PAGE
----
With unit testing one of the precepts is to check one thing in your test, but when you have objects this is difficult to express, since you want to check that the your business process has updated all of the expected properties (positive testing) and also that has not modified things that are not expected to have changed (negative testing). This becomes even more problematic when you have an object graph, e.
I was working on the design of a small site where we have public display of information in one format and a set of administrative screens that allow authorised users to create and edit the information. “I know”, I thought, “this is a perfect case for MVC Areas” – and boy was I wrong! I should have realised that the problems had started when all the routing started playing up..
Sometimes doing very basic things can be quite tricky in new technologies; case in point presenting a DropDownList (a ComboBox to those, including me, with a VB background) using the new EditorForModel syntax in ASP.NET MVC 2. I had a little class in my MVP framework called IdLabel which as the name implied just held an Id and a Label so that I wasn’t forced to have a separate display and edit model for every trivial case, so I wanted to do the same sort of thing when writing my shiny new MVC apps.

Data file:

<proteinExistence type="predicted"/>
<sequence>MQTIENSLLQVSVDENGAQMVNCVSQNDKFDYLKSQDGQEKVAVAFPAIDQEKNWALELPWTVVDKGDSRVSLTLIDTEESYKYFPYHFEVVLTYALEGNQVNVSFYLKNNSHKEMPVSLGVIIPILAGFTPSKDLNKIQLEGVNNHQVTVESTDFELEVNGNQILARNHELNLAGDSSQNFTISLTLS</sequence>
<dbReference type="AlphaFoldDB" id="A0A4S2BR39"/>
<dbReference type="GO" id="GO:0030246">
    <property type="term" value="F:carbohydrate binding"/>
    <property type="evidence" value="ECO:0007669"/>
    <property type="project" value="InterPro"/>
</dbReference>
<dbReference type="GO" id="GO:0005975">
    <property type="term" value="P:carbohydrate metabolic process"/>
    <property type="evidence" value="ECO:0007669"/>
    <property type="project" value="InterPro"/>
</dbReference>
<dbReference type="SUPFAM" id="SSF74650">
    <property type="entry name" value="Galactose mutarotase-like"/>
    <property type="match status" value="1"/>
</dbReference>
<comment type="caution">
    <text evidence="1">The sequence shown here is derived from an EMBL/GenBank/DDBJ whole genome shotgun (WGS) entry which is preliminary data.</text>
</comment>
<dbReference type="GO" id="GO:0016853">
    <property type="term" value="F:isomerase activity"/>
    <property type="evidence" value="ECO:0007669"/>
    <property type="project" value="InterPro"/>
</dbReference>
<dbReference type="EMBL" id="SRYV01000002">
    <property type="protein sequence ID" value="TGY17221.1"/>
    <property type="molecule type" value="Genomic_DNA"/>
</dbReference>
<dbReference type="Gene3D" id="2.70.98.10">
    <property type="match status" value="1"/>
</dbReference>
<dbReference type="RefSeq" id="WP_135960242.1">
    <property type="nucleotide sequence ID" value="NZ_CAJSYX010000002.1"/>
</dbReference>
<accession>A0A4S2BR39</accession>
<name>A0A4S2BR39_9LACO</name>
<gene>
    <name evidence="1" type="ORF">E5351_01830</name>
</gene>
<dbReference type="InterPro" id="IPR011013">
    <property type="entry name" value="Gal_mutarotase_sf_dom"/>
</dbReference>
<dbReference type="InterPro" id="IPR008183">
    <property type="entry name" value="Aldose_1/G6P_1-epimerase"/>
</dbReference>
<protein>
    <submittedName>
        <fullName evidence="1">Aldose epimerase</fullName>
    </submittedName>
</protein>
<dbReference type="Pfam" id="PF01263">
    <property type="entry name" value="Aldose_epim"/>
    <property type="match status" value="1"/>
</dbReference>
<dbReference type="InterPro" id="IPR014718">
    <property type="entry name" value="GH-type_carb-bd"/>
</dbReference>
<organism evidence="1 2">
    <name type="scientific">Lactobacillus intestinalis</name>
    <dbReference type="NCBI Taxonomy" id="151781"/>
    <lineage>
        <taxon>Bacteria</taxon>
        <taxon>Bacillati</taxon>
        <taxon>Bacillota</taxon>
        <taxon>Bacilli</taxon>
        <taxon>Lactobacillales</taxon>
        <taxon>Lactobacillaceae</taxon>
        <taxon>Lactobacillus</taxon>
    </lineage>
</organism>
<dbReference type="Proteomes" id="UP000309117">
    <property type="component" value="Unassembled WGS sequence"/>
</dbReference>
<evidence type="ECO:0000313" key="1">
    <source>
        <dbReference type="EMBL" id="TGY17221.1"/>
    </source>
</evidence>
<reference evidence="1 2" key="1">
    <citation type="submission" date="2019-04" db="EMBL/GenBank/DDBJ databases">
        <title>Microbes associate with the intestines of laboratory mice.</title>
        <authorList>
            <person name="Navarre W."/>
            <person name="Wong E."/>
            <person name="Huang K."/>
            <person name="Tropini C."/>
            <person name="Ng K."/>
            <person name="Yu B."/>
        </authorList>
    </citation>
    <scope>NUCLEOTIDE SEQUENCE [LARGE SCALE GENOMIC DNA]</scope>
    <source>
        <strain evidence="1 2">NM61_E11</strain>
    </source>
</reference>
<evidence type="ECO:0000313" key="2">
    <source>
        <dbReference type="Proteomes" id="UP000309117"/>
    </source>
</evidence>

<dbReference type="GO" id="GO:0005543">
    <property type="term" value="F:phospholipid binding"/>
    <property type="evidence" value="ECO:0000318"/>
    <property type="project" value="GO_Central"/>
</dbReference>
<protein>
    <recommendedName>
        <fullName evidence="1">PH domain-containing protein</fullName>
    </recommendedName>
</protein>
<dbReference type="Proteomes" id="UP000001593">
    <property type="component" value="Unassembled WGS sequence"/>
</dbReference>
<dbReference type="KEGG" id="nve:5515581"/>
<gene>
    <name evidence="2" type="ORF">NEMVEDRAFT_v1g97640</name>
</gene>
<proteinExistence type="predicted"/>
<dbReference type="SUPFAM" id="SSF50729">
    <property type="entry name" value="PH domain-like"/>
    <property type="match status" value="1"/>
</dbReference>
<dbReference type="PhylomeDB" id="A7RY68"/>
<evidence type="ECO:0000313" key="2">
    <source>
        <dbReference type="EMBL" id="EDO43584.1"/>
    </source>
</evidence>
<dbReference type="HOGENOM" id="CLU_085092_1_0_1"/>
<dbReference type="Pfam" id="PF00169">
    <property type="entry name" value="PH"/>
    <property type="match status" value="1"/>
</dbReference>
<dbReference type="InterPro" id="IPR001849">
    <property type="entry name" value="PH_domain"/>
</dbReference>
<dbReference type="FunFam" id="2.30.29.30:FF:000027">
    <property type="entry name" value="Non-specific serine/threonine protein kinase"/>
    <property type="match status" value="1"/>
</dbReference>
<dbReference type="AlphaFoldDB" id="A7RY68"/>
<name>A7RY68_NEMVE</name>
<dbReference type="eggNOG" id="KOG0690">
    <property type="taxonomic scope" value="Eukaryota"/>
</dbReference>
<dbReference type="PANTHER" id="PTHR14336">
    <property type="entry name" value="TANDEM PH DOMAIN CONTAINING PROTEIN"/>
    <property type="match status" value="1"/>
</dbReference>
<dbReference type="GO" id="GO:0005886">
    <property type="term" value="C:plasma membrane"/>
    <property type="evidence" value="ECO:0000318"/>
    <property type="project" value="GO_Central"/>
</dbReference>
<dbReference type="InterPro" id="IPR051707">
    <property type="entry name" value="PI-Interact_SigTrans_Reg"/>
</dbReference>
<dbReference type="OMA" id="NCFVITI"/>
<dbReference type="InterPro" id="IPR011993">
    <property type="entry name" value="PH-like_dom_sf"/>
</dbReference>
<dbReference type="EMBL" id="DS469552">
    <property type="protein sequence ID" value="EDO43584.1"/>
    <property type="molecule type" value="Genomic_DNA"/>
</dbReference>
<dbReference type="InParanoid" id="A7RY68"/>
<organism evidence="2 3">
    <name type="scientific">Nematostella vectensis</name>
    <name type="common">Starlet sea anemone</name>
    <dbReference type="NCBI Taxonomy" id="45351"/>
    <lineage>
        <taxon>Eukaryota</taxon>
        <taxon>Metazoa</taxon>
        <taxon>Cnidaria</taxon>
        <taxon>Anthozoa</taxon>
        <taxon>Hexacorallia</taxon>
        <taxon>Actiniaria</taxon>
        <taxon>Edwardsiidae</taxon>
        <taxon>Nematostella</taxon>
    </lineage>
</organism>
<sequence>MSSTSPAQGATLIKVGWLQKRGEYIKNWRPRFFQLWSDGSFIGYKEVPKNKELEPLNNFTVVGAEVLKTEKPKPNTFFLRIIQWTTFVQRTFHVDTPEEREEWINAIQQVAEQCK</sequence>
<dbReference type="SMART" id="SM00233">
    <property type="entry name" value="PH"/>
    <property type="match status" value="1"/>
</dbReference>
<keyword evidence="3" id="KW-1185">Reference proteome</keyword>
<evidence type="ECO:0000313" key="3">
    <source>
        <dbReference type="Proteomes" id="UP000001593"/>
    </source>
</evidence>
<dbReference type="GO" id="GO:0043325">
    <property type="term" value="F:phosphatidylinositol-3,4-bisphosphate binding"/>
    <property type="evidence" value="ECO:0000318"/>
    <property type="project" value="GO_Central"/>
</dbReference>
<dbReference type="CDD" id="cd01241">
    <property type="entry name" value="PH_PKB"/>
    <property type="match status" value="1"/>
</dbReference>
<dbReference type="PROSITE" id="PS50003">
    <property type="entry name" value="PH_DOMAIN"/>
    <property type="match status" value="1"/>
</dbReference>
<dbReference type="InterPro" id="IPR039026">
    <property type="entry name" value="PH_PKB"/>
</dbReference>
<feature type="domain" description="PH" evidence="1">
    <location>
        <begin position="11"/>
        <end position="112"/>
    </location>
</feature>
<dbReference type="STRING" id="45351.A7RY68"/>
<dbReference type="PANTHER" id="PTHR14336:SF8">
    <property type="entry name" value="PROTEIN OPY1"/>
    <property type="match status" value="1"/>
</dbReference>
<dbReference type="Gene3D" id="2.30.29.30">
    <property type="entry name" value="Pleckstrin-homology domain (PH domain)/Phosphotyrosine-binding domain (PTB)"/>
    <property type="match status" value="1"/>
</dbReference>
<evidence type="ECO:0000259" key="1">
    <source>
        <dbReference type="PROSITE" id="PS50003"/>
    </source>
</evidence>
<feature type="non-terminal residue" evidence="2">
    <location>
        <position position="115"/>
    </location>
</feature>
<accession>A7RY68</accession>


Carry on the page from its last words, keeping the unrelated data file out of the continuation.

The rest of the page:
I’m trying to write some templates for MVC 2 and one of the most useful things I’ve found is being able to step into the source code and see how it is actually interpreting what you’ve written. It’s easy enough to acquire the source, but what you might not have done before is set up a symbol server. A symbol server is a location that the Windows and Visual Studio debugging tools can use to obtain pdb files, so that you can debug almost anything, including drivers and the operating system!